Reform Issues

Harvard’s Paul E. Peterson advocates for education reform through competition. “If school reform is to move forward, it will occur via new forms of competition—whether they be vouchers, charters, home schooling, digital learning, or the transformation of district schools into decentralized, autonomous units.” 

An educational model in which the student is the customer? Written by Thomas Bogle, a public school teacher from Arizona, the piece examines public education from a libertarian perspective. 

 “Do Value-Added Estimates Identify Causal Effects of Teachers and Schools?” written by Thomas Kane, a researcher at the Harvard Graduate School of Education, makes his case that there is now substantial evidence that value-added estimates capture important information. He does issue two caveats though. 

New policy in Kansas: “State Board of Ed approves regulations for hiring teachers with subject expertise but no education degree.” While teachers in California can circumvent the traditional education school route to the classroom, Kansas is taking it to another level. 

Learning by rote memory has gotten a bad rap of late, but is there a place for it? New York teacher and writer David Bonagura definitely thinks there is. In “What's 12 x 11? Um, Let Me Google That,” he certainly makes a strong case. 

In The Atlantic, Christina Hoff Sommers writes “The Bizarre, Misguided Campaign to Get Rid of Single-Sex Classrooms.” She takes the ACLU and like-minded groups to task for comparing single sex classrooms to racially segregated classes. 

Erik Hanushek et al have written Endangering Prosperity: A Global View of the American School. In an interview, Hanushek delivers 5 important points: 

  1. We are not competitive internationally in terms of our schools and the skills of our population.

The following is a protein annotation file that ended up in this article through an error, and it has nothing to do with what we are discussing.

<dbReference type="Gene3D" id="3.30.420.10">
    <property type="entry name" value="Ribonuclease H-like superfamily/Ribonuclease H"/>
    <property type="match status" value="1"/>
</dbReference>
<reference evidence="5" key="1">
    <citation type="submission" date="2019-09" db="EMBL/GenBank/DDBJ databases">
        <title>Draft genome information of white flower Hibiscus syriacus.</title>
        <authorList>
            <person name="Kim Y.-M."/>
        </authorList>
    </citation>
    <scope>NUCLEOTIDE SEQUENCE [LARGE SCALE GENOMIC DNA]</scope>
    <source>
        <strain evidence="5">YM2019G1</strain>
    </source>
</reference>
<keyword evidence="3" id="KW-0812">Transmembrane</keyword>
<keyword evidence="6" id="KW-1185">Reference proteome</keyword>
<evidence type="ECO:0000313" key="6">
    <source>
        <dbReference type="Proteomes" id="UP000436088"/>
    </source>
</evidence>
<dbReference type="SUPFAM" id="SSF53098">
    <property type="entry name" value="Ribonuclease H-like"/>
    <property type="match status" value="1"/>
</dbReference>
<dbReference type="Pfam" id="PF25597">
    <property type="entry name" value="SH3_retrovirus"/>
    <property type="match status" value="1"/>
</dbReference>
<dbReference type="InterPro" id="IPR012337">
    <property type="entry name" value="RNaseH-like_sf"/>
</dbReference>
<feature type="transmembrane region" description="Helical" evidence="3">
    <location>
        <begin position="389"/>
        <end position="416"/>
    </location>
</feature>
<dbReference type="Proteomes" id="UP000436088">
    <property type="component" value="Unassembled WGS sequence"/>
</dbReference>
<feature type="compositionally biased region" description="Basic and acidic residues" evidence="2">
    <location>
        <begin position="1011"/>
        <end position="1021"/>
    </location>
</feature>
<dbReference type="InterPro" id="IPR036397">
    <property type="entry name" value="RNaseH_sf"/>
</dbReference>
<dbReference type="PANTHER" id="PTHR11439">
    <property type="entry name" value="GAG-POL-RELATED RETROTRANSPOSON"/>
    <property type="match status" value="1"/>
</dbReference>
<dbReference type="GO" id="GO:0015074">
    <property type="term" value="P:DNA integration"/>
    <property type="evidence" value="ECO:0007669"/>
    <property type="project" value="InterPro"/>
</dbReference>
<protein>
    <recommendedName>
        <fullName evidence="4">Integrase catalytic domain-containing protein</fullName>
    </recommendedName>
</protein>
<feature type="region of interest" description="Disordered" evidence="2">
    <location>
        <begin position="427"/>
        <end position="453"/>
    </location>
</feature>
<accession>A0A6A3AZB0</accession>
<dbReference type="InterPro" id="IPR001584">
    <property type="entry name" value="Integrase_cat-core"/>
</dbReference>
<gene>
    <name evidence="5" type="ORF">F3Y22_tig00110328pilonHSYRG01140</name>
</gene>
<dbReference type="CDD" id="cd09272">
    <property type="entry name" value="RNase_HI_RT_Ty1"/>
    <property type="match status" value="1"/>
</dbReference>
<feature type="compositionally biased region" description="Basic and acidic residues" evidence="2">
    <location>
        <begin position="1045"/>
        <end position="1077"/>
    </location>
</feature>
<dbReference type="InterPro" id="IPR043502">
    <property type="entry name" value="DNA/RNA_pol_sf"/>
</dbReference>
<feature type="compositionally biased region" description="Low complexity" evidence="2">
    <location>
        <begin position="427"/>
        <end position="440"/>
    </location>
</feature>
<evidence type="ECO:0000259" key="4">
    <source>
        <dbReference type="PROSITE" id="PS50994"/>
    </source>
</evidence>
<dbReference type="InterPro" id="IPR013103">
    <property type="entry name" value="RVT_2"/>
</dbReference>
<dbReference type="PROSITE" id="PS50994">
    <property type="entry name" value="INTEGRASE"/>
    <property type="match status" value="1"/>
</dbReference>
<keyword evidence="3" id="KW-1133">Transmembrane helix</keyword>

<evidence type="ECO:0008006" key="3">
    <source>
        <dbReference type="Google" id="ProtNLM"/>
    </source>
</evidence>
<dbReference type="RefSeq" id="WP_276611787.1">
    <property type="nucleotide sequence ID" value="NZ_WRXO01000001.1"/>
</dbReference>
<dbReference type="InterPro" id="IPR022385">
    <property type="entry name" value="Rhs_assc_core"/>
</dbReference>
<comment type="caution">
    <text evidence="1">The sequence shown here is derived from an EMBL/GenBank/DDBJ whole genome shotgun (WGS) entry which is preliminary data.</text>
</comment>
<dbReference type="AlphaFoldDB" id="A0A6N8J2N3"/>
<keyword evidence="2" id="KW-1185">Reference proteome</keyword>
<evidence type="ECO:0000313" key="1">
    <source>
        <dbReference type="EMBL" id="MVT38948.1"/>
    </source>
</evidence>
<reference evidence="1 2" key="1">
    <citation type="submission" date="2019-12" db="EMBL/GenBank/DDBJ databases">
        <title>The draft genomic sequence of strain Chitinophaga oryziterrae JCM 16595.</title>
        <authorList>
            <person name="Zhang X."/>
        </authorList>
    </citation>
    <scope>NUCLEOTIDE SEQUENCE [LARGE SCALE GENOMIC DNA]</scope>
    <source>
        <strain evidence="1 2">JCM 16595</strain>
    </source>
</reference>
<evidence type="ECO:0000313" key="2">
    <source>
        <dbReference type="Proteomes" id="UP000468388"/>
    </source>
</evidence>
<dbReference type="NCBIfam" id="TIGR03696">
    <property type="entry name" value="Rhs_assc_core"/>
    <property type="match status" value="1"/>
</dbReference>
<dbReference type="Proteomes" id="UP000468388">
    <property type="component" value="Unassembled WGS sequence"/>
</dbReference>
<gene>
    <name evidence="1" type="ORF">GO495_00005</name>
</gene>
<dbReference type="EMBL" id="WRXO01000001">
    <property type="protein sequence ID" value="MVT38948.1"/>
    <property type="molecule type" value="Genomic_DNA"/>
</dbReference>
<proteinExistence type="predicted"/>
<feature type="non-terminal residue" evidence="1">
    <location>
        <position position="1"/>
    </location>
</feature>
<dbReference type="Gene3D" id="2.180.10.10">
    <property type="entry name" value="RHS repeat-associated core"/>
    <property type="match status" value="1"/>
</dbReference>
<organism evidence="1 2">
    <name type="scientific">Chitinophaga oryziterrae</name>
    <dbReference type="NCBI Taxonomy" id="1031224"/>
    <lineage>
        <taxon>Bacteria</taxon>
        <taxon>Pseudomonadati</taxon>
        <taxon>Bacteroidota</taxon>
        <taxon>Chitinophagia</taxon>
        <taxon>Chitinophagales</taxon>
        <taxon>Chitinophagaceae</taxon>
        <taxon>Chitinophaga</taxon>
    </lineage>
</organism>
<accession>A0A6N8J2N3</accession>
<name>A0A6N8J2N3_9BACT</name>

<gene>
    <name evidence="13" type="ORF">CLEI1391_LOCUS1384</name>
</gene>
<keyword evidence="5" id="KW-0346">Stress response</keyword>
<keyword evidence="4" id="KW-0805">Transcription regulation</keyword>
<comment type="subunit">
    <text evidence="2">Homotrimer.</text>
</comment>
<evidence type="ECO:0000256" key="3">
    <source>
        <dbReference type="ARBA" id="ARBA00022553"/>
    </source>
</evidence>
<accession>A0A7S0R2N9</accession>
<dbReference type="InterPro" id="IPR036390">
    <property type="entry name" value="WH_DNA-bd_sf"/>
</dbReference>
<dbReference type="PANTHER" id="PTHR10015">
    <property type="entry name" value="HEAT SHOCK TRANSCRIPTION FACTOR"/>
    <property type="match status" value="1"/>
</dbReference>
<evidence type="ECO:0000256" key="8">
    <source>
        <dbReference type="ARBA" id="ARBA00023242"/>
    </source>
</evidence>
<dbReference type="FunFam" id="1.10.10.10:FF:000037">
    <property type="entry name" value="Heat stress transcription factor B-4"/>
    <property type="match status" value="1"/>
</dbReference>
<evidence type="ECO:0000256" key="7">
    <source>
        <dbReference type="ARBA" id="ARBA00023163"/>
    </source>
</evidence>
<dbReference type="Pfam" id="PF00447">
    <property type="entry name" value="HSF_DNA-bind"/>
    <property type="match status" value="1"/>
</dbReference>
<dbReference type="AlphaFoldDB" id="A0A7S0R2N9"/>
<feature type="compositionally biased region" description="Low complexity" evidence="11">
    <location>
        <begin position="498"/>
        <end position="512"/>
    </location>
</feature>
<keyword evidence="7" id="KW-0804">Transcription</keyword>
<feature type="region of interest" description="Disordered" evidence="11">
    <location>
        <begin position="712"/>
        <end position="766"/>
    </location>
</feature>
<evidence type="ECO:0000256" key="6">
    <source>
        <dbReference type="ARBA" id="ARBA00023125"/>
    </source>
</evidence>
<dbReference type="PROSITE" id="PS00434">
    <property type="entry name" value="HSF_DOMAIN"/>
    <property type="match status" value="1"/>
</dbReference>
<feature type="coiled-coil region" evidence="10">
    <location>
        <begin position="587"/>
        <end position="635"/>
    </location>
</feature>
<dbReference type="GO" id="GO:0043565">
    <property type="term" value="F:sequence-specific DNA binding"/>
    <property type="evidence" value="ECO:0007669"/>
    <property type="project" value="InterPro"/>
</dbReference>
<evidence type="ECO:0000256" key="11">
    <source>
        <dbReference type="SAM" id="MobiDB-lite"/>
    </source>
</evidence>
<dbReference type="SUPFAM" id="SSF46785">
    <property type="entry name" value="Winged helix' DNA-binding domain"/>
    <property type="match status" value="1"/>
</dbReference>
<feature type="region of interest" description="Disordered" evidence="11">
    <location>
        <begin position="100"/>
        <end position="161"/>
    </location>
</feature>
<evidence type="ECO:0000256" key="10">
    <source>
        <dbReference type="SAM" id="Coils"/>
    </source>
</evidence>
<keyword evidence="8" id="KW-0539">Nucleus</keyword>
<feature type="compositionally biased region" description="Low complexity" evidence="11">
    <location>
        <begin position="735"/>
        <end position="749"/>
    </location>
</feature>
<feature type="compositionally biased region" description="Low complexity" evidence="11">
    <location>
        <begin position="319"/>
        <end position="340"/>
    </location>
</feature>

2. Other countries have shown that it is possible to improve. Indeed some of our states have shown the same thing: Maryland, Delaware, Florida, and Massachusetts. 
  3. If we can improve, the potential economic gains are huge. If we do not improve, we will be seriously hurt in the future – and the era of the “American Century” could come to an end.
  4. A number of people – particularly those currently working in the schools – resist the fundamental changes that are needed, but we must find a way to improve our schools.
  5. Improving our schools is not a partisan issue but one that faces all of our citizens.

Early childhood education continues to be a hot topic, with various pundits and politicians claiming that money spent on pre-school will reap benefits far exceeding the costs of such an endeavor. However, there is another side to this story, as Reason Foundation’s Lisa Snell and Shikha Dalmia write in the Wall Street Journal. 

Nobody Deserves Tenure is a provocative article by Chester Finn. The article's title certainly articulates his point of view.

For the Los Angeles Times’ take on California's new sex education framework. 

Informed Parents of California, a popular and fast-growing group that is fighting the framework, has a very popular website and Facebook page.

Teacher Choice, by Alveda King

Last hired, first fired? A balanced view from Heather Wolpert-Gawron

America has too much standardized testing” has been repeated so many times that it’s believed to be a fact. But is it? Click link to get another perspective.

The teacher shortage. How bad is it? Does it even exist? AEI’s Nat Malkus looks at the data. 

What about Common Core? Fordham Institute’s Mike Petrilli and Cato Institute’s Neal McCluskey debate Common Core. Both men differ greatly on the subject; however, they do agree on certain facts as laid out in this informative piece. 

In The Atlantic, Christina Hoff Sommers writes “The Bizarre, Misguided Campaign to Get Rid of Single-Sex Classrooms.” She takes the ACLU and like-minded groups to task for comparing single sex classrooms to racially segregated classes. 

Union Issues

Courtesy of Mike Antonucci, we can see just how the National Education Association plans to help local union activists defeat efforts by school districts to privatize support services. To see NEA’s anti-privatization combat manual, go here.


Books On Education Reform

The B.A. Breakthrough: How Ending the Diploma Disparity Can Change the Face of America by Richard Whitmire

How Charter Schools Promote Diverse Learning Models and Meet the Diverse Needs of Parents and Children by Lance Izumi